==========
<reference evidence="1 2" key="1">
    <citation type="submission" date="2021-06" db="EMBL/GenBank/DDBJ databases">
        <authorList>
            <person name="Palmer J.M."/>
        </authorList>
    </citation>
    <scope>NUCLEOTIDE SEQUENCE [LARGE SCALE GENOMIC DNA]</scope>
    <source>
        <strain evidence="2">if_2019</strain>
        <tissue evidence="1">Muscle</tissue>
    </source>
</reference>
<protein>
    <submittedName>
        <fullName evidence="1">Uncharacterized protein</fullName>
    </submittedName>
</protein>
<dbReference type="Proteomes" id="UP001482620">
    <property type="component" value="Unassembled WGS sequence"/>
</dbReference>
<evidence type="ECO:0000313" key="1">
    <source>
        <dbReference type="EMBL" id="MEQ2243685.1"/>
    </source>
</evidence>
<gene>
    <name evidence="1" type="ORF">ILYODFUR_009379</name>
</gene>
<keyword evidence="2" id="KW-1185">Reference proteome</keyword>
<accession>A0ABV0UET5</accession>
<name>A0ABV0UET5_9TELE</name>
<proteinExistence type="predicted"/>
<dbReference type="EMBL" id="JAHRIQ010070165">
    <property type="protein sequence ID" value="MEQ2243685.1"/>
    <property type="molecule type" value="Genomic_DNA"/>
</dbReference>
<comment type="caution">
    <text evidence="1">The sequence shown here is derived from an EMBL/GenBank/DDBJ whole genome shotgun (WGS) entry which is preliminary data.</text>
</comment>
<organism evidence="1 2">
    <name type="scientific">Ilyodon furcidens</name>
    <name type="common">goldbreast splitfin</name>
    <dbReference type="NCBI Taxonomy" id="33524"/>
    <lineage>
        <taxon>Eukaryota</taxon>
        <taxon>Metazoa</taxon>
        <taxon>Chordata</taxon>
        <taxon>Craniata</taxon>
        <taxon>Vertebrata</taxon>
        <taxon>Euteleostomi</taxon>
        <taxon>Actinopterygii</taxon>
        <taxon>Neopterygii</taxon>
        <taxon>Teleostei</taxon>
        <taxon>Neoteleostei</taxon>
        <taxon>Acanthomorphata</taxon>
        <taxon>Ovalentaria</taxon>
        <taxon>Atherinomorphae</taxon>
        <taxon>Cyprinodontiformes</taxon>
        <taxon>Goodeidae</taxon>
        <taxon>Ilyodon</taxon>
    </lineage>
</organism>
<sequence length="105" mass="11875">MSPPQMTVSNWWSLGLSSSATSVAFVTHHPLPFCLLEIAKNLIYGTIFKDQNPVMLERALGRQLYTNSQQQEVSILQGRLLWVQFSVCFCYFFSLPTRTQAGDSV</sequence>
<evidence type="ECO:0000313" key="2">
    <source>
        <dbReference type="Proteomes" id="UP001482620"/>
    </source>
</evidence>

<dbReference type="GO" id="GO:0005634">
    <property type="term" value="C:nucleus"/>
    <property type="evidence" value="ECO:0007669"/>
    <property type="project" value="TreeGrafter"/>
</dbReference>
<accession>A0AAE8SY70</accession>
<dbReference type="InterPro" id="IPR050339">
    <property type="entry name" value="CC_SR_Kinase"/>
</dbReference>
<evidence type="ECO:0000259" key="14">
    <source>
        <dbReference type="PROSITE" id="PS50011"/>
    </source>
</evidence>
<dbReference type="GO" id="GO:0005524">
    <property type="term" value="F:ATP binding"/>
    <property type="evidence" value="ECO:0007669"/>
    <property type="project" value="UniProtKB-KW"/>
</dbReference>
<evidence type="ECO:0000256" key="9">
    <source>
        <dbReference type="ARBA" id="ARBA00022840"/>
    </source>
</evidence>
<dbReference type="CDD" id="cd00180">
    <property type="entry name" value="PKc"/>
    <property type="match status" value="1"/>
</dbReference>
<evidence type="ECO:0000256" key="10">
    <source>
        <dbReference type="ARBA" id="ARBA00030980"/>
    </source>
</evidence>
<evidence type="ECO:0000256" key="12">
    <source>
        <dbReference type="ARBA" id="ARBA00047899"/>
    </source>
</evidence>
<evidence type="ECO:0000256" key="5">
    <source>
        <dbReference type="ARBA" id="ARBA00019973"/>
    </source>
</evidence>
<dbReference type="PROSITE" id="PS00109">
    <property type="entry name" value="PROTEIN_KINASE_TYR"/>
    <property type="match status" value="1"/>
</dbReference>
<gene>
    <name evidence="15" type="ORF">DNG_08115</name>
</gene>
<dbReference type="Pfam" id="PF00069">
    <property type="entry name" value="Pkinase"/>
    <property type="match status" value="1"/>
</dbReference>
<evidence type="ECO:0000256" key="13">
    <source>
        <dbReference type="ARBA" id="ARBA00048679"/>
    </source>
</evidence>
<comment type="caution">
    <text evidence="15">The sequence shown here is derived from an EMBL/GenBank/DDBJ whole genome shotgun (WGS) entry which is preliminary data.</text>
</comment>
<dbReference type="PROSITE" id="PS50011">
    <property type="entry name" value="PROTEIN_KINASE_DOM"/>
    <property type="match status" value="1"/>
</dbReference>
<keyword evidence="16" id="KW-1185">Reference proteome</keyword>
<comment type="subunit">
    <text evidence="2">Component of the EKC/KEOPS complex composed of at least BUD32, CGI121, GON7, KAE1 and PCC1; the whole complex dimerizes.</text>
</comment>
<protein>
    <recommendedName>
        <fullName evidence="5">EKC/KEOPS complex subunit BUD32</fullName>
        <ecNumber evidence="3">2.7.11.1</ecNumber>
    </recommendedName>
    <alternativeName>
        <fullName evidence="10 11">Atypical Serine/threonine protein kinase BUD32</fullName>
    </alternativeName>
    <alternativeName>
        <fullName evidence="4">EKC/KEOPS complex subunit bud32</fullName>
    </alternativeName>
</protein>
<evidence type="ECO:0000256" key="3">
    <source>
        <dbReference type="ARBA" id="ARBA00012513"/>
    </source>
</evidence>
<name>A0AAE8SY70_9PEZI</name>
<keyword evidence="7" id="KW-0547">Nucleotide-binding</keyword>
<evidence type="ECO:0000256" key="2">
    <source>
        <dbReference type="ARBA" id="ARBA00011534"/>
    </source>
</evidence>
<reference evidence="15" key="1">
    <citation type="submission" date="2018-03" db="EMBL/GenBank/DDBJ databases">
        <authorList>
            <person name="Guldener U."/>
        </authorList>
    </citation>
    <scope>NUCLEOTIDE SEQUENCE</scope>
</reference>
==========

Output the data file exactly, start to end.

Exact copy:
<reference evidence="1 2" key="1">
    <citation type="submission" date="2021-06" db="EMBL/GenBank/DDBJ databases">
        <authorList>
            <person name="Palmer J.M."/>
        </authorList>
    </citation>
    <scope>NUCLEOTIDE SEQUENCE [LARGE SCALE GENOMIC DNA]</scope>
    <source>
        <strain evidence="2">if_2019</strain>
        <tissue evidence="1">Muscle</tissue>
    </source>
</reference>
<protein>
    <submittedName>
        <fullName evidence="1">Uncharacterized protein</fullName>
    </submittedName>
</protein>
<dbReference type="Proteomes" id="UP001482620">
    <property type="component" value="Unassembled WGS sequence"/>
</dbReference>
<evidence type="ECO:0000313" key="1">
    <source>
        <dbReference type="EMBL" id="MEQ2243685.1"/>
    </source>
</evidence>
<gene>
    <name evidence="1" type="ORF">ILYODFUR_009379</name>
</gene>
<keyword evidence="2" id="KW-1185">Reference proteome</keyword>
<accession>A0ABV0UET5</accession>
<name>A0ABV0UET5_9TELE</name>
<proteinExistence type="predicted"/>
<dbReference type="EMBL" id="JAHRIQ010070165">
    <property type="protein sequence ID" value="MEQ2243685.1"/>
    <property type="molecule type" value="Genomic_DNA"/>
</dbReference>
<comment type="caution">
    <text evidence="1">The sequence shown here is derived from an EMBL/GenBank/DDBJ whole genome shotgun (WGS) entry which is preliminary data.</text>
</comment>
<organism evidence="1 2">
    <name type="scientific">Ilyodon furcidens</name>
    <name type="common">goldbreast splitfin</name>
    <dbReference type="NCBI Taxonomy" id="33524"/>
    <lineage>
        <taxon>Eukaryota</taxon>
        <taxon>Metazoa</taxon>
        <taxon>Chordata</taxon>
        <taxon>Craniata</taxon>
        <taxon>Vertebrata</taxon>
        <taxon>Euteleostomi</taxon>
        <taxon>Actinopterygii</taxon>
        <taxon>Neopterygii</taxon>
        <taxon>Teleostei</taxon>
        <taxon>Neoteleostei</taxon>
        <taxon>Acanthomorphata</taxon>
        <taxon>Ovalentaria</taxon>
        <taxon>Atherinomorphae</taxon>
        <taxon>Cyprinodontiformes</taxon>
        <taxon>Goodeidae</taxon>
        <taxon>Ilyodon</taxon>
    </lineage>
</organism>
<sequence length="105" mass="11875">MSPPQMTVSNWWSLGLSSSATSVAFVTHHPLPFCLLEIAKNLIYGTIFKDQNPVMLERALGRQLYTNSQQQEVSILQGRLLWVQFSVCFCYFFSLPTRTQAGDSV</sequence>
<evidence type="ECO:0000313" key="2">
    <source>
        <dbReference type="Proteomes" id="UP001482620"/>
    </source>
</evidence>

<dbReference type="GO" id="GO:0005634">
    <property type="term" value="C:nucleus"/>
    <property type="evidence" value="ECO:0007669"/>
    <property type="project" value="TreeGrafter"/>
</dbReference>
<accession>A0AAE8SY70</accession>
<dbReference type="InterPro" id="IPR050339">
    <property type="entry name" value="CC_SR_Kinase"/>
</dbReference>
<evidence type="ECO:0000259" key="14">
    <source>
        <dbReference type="PROSITE" id="PS50011"/>
    </source>
</evidence>
<dbReference type="GO" id="GO:0005524">
    <property type="term" value="F:ATP binding"/>
    <property type="evidence" value="ECO:0007669"/>
    <property type="project" value="UniProtKB-KW"/>
</dbReference>
<evidence type="ECO:0000256" key="9">
    <source>
        <dbReference type="ARBA" id="ARBA00022840"/>
    </source>
</evidence>
<dbReference type="CDD" id="cd00180">
    <property type="entry name" value="PKc"/>
    <property type="match status" value="1"/>
</dbReference>
<evidence type="ECO:0000256" key="10">
    <source>
        <dbReference type="ARBA" id="ARBA00030980"/>
    </source>
</evidence>
<evidence type="ECO:0000256" key="12">
    <source>
        <dbReference type="ARBA" id="ARBA00047899"/>
    </source>
</evidence>
<evidence type="ECO:0000256" key="5">
    <source>
        <dbReference type="ARBA" id="ARBA00019973"/>
    </source>
</evidence>
<dbReference type="PROSITE" id="PS00109">
    <property type="entry name" value="PROTEIN_KINASE_TYR"/>
    <property type="match status" value="1"/>
</dbReference>
<gene>
    <name evidence="15" type="ORF">DNG_08115</name>
</gene>
<dbReference type="Pfam" id="PF00069">
    <property type="entry name" value="Pkinase"/>
    <property type="match status" value="1"/>
</dbReference>
<evidence type="ECO:0000256" key="13">
    <source>
        <dbReference type="ARBA" id="ARBA00048679"/>
    </source>
</evidence>
<comment type="caution">
    <text evidence="15">The sequence shown here is derived from an EMBL/GenBank/DDBJ whole genome shotgun (WGS) entry which is preliminary data.</text>
</comment>
<dbReference type="PROSITE" id="PS50011">
    <property type="entry name" value="PROTEIN_KINASE_DOM"/>
    <property type="match status" value="1"/>
</dbReference>
<keyword evidence="16" id="KW-1185">Reference proteome</keyword>
<comment type="subunit">
    <text evidence="2">Component of the EKC/KEOPS complex composed of at least BUD32, CGI121, GON7, KAE1 and PCC1; the whole complex dimerizes.</text>
</comment>
<protein>
    <recommendedName>
        <fullName evidence="5">EKC/KEOPS complex subunit BUD32</fullName>
        <ecNumber evidence="3">2.7.11.1</ecNumber>
    </recommendedName>
    <alternativeName>
        <fullName evidence="10 11">Atypical Serine/threonine protein kinase BUD32</fullName>
    </alternativeName>
    <alternativeName>
        <fullName evidence="4">EKC/KEOPS complex subunit bud32</fullName>
    </alternativeName>
</protein>
<evidence type="ECO:0000256" key="3">
    <source>
        <dbReference type="ARBA" id="ARBA00012513"/>
    </source>
</evidence>
<name>A0AAE8SY70_9PEZI</name>
<keyword evidence="7" id="KW-0547">Nucleotide-binding</keyword>
<evidence type="ECO:0000256" key="2">
    <source>
        <dbReference type="ARBA" id="ARBA00011534"/>
    </source>
</evidence>
<reference evidence="15" key="1">
    <citation type="submission" date="2018-03" db="EMBL/GenBank/DDBJ databases">
        <authorList>
            <person name="Guldener U."/>
        </authorList>
    </citation>
    <scope>NUCLEOTIDE SEQUENCE</scope>
</reference>